Rhythms for a new year
How resolutions look for this non-goal-setter
It feels like a long time since we last spoke, but really, it’s only been a few weeks. The holiday season bends time like that — a strange bubble unto itself.
And now we’ve popped into this new year. Mirabai’s still on winter break and we’re clutching at her final few days at home. But even as we glare at the approaching airport dropoff (it sucks every time), we’re all ready for some non-holiday normalcy.
Rhythms vs. habits
Airport goodbyes aside, I love early January. Life feels like a crisp, blank page and I’m holding the pen.
The hopeful “fresh start” energy is palpable, and so is my lingering disquiet (at times, full-blown dread) about the state of the world, especially as we head into an election year.
We’ve got bold plans (to be discussed in future newsletters!), but at the moment I’m focused on incremental change.
I feel a deep pull toward refining my rhythms — the stuff I already do every day or week.
I long for more solid anchoring in a set of behaviors that can reliably steady and fortify me in the months ahead.
Notice I said rhythms and not habits. Perhaps it’s semantics, but to me habits smack of productivity systems, whereas rhythms feel more soothing and sustainable. No buzzwords, no charts or trackers, just how do I want to show up for myself and my family, as a writer, as a friend? followed by what repeatable behavior will make that more likely?
Where I’m starting (again)
Here are a few examples. Nothing earth-shattering here — if you’ve known me a while you know none of this is new. But this feels like a good way to start again.
How do I want to show up? Calm.
What will make that more likely? Get up earlier.
I’m most energetic and alert when I’m up early. But I’ve gradually been sleeping later, which has led to my starting many days already scrambling. This week, I’ve set my alarm 15 minutes earlier. Once that feels doable, I’ll bump it back another 15 minutes.
Earlier to rise means earlier to bed. I’ve set an 8:30pm “wind down” alarm on my phone and enlisted Rael to help me honor it; i. e., if it’s after 8:30 he won’t let me watch just one more episode of Fisk.1
How do I want to show up? A better writer.
What will make that more likely? Read more good writing.
I love reading but too easily default to the New York Times and Substack apps rather than picking up a book. The irony, I know.
To encourage myself to read more books, I’ve hooked my earlier bedtime to nightly fiction reading. I’m starting with a book a bunch of friends have recommended: Tomorrow, and Tomorrow, and Tomorrow by Gabrielle Zevin (affiliate link/policy).2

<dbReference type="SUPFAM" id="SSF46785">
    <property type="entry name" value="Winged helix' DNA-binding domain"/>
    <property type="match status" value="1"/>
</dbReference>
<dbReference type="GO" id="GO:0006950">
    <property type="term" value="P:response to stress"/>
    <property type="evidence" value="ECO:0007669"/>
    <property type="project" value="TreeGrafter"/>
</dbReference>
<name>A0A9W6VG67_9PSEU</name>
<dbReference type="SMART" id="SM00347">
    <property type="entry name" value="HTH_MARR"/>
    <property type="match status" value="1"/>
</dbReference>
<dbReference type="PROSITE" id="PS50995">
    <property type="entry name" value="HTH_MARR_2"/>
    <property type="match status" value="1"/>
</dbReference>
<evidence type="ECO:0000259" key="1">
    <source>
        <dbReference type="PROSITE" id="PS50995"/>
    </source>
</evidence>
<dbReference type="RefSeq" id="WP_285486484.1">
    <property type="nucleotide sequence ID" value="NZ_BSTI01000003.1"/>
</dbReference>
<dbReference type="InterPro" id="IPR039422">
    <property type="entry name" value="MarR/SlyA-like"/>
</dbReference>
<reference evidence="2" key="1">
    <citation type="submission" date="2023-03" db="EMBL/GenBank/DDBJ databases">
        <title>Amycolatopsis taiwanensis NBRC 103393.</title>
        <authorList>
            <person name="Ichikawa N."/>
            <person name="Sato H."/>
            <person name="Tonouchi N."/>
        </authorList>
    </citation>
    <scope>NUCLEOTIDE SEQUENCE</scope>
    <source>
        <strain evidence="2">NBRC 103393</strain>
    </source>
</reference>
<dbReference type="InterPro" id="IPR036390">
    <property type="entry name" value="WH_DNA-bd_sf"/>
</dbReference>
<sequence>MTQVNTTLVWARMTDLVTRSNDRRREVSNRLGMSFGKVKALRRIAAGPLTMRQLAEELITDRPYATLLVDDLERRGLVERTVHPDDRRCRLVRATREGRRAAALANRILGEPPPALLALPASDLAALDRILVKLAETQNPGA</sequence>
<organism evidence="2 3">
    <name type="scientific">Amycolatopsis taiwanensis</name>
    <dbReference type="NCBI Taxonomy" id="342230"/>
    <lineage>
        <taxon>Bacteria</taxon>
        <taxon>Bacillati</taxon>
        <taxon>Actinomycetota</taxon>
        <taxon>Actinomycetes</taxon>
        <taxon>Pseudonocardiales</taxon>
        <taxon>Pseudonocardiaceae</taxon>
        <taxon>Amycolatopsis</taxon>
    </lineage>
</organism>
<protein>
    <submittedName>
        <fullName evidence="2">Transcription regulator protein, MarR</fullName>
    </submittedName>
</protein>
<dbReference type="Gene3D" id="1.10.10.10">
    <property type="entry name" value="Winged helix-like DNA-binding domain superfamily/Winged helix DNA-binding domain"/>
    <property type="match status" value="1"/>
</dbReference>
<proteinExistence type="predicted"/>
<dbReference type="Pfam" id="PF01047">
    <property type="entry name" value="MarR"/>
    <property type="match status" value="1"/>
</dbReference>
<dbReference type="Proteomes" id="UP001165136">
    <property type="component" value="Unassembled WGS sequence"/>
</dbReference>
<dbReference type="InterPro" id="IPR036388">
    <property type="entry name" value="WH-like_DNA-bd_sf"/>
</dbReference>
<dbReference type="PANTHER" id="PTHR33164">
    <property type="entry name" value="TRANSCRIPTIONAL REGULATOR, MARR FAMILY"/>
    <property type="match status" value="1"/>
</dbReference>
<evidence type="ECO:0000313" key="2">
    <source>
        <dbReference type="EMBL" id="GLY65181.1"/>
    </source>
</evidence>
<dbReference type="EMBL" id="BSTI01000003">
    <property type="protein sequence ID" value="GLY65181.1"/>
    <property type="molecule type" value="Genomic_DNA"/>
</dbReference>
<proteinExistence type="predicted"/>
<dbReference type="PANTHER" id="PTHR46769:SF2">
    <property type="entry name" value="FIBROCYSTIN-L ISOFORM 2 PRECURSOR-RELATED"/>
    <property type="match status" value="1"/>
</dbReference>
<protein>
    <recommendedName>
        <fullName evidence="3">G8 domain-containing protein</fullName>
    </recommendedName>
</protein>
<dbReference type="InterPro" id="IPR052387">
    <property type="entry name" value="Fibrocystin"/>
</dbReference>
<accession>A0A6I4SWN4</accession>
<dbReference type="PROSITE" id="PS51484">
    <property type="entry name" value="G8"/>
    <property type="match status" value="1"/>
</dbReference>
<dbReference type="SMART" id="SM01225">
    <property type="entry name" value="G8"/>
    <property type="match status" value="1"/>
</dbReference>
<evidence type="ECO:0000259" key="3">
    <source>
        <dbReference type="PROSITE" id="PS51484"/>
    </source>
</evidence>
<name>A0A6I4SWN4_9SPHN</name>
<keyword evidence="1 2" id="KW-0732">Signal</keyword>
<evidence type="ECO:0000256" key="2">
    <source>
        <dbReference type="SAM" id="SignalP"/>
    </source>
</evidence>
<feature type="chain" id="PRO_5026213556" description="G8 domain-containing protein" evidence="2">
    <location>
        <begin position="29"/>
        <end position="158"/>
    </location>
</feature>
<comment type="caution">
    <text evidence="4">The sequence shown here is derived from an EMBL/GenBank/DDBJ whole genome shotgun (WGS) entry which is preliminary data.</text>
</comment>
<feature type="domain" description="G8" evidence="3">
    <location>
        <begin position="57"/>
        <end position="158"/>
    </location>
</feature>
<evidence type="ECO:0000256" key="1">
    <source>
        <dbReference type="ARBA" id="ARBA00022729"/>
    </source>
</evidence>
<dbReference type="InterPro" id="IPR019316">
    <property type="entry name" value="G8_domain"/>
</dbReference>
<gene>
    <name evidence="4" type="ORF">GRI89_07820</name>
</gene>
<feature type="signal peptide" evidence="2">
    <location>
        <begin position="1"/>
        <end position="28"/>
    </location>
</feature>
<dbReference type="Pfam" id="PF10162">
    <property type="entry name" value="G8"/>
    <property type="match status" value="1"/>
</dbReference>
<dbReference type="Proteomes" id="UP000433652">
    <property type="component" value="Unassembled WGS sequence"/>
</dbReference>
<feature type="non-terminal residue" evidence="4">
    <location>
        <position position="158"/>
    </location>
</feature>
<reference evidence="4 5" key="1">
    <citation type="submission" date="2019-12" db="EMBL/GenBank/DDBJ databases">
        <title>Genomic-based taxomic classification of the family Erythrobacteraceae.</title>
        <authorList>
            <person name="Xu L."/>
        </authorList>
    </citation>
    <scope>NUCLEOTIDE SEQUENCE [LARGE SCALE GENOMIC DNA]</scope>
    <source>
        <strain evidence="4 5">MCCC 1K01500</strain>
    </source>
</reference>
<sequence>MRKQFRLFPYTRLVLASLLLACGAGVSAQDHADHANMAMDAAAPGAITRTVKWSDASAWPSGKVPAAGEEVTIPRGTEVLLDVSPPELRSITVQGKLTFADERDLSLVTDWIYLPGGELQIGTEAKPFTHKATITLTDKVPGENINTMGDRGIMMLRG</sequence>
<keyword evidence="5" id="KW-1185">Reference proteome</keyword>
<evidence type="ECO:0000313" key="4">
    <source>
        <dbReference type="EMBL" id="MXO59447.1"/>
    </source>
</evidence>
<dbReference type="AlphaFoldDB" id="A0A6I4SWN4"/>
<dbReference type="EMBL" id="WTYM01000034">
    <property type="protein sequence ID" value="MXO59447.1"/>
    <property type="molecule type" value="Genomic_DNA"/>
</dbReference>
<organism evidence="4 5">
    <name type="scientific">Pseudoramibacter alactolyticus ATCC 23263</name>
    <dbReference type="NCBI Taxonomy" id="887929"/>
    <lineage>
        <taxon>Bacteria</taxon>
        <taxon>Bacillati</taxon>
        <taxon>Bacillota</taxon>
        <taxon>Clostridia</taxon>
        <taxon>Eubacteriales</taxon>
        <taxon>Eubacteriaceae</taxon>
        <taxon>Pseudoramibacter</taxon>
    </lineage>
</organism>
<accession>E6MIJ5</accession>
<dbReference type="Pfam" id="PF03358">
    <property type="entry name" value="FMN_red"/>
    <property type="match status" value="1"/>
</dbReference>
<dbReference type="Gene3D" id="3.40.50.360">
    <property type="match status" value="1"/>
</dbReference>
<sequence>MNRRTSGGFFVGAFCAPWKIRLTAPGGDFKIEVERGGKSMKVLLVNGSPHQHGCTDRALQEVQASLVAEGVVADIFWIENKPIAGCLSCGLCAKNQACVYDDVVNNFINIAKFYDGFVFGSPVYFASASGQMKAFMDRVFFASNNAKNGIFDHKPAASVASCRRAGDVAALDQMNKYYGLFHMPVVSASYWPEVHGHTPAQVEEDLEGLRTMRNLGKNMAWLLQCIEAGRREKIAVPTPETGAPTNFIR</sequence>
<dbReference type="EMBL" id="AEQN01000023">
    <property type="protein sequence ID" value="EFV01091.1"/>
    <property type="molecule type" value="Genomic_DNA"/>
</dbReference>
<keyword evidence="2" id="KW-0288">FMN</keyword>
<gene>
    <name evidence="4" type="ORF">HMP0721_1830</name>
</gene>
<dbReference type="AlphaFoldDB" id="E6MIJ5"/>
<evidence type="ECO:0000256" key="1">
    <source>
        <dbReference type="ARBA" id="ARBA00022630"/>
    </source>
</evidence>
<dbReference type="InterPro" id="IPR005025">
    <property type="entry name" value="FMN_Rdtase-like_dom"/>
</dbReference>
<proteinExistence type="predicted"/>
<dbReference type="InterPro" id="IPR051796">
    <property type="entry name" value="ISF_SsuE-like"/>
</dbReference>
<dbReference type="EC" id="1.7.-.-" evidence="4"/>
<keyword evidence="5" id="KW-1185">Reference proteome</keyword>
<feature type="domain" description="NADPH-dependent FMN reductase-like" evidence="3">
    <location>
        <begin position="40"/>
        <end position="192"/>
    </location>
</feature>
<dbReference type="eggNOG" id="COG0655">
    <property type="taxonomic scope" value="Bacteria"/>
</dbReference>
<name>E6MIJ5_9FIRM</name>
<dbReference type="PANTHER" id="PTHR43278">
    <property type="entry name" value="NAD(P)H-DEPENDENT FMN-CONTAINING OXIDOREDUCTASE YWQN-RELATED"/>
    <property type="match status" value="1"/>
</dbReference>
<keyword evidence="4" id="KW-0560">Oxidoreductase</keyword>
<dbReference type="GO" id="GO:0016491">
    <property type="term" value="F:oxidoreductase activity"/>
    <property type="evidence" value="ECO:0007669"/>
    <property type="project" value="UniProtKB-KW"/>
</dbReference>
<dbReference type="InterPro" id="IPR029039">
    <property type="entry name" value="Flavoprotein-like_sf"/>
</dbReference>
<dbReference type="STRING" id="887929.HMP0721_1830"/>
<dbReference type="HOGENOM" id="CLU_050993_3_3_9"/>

Less phone interruption
How do I want to show up? With better focus.
What will make that more likely? More mindful phone use.
My phone is the multitool that assists with a vast array of daily tasks, including these rhythms! I’m trying to maintain this friendly framing rather than treating my phone like the enemy. (Operative word: trying.)
I’m starting by leaving my phone on Do Not Disturb in my bedroom till I’m done with my coffee and morning journaling. It’s only been a few days and already I’ve bumbled on this and paid the price focus-wise. It’s so hard!
I’m not expecting an overnight makeover. When I drop the ball one day, I’ll try again the next day.
This is less about improvement than it is about alignment.
I’d love to hear how your holidays went, how your new year energy is shaping up, and anything else you feel like sharing. If you’re new here, say hi!
And if you have any fiction recommendations…
Comments are open to all for one week after publication; then for paid subscribers only.
Good stuff elsewhere
- shared a beautiful cadence for integrating self-care with care for the world. It dovetailed perfectly with my pull toward stronger rhythms.
How do we maintain hope and energy while fighting darkness in the world? We stay focused on our sphere of influence.
- talked about how choosing where you direct your attention isn’t ignoring or denying the world’s problems; it’s the skillful broadening of your vision to include joy and beauty.
Super-helpful:’s explanation for the chronic (and confusing) numbness many of us feel when right now. (NY Times gift link).
Also resonant: Mira Jacob’s visual essay attempting to make sense of this strange world we’re navigating (NY Times gift link).
- has begun a year-long project I’m looking forward to following:
So glad to be among you again. Happy, happy New Year. There’s so much to talk about — I’ll see you in the comments.
About Parent of Adults
Parent of Adults is a newsletter & community by author Asha Dornfest. This is a place to keep each other company as we stumble toward (and beyond) the empty nest.
Subscribe now (free or paid) to get the next issue in your inbox.
Fisk is a quirky Australian comedy on Netflix. Have you watched it? It cracks me up every time and I can’t explain why given the basic setup.